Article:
Allergan’s ubrogepant aces second phase 3 migraine trial

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Allergan’s ubrogepant is on a roll—the oral CGRP drug has hit the mark in a second phase 3 migraine trial, cementing the company’s plans to file for approval in 2019. 

The 1,686-patient study tested a 25-mg and a 50-mg dose of ubrogepant against placebo to treat a single migraine attack of moderate-to-severe headache intensity, with the higher dose meeting both co-primary endpoints. 

After two hours, about 20% of patients in each treatment arm were pain-free, compared to 14% in the placebo group. Nearly 39% of patients who received the 50-mg dose no longer had the most bothersome migraine-associated symptom after two hours, compared to 27% of patients receiving placebo. The 25-mg group showed improvement (34%), but it wasn’t statistically significant. 

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The company reported four cases in which aminotransferase liver enzymes were elevated by more than three times the upper limit of normal. They were seen in both placebo and treatment arms, and, according to a blinded panel of liver experts, could be explained without implicating ubrogepant.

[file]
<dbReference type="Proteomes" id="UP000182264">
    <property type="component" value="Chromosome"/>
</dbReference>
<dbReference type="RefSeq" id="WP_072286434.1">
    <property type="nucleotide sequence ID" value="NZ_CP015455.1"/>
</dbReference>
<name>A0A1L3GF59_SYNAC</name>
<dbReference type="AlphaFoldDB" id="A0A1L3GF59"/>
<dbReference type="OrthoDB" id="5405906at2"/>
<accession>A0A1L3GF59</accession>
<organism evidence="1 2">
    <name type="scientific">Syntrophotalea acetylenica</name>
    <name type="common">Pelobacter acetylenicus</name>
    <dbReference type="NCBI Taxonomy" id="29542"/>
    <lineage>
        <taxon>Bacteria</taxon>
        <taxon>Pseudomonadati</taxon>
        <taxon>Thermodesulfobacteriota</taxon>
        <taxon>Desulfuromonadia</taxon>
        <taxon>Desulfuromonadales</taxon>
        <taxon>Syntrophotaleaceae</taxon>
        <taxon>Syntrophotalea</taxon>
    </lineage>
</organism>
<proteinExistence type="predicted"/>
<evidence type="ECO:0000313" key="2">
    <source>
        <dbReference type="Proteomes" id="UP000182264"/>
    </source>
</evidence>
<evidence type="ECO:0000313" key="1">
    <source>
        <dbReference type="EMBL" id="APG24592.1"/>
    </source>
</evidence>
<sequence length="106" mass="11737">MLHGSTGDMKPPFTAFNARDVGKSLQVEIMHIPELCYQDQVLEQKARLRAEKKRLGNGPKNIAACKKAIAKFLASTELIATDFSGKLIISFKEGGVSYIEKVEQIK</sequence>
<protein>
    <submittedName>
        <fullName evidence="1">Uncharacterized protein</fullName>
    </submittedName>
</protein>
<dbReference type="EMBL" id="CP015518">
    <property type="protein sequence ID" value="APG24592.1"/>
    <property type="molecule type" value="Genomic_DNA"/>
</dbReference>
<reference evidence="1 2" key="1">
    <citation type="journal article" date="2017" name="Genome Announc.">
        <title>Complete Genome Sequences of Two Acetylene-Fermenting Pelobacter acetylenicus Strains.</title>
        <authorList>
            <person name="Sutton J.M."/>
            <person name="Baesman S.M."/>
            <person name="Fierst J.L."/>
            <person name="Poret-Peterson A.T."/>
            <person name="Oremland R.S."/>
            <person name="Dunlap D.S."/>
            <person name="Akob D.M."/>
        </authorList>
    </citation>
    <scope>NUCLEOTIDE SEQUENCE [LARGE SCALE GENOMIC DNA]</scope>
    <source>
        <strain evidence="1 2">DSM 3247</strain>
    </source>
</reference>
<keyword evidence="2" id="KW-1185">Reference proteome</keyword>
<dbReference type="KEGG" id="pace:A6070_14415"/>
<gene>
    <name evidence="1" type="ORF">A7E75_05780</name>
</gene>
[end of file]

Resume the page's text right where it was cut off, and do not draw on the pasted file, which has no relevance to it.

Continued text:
The new data come on the heels of another successful phase 3 trial that investigated higher doses—50 mg and 100 mg—in migraines of moderate or greater severity. Both doses met the co-primary endpoints, putting up very close numbers: about 20% of patients in each arm were pain-free after two hours, while the drug alleviated the most bothersome symptom in about 38% of patients. Six patients had aminotransferase liver enzyme levels higher than three times the upper limit of normal. 

Allergan is vying with Amgen, Biohaven, Novartis, Eli Lilly, Teva and Alder in the CGRP space. But those companies, with the exception of Biohaven, are all developing injectable monoclonal antibodies. 

Allergan is racing Biohaven to get the first orally active GCRP-targeting drug to market, and last month, the Connecticut-based biotech looked to have pulled ahead. It announced that a pair of phase 3 trials showed that a single dose of rimegepant beat out placebo when it came to providing relief from pain or another most bothersome symptom two hours after dosing, with fewer patients on the active drug requiring rescue therapy with current drugs such as triptans. Rimegepant met its primary endpoints with similar numbers to ubrogepant, but was no more likely than placebo to increase aminotransferase, Biohaven said. 



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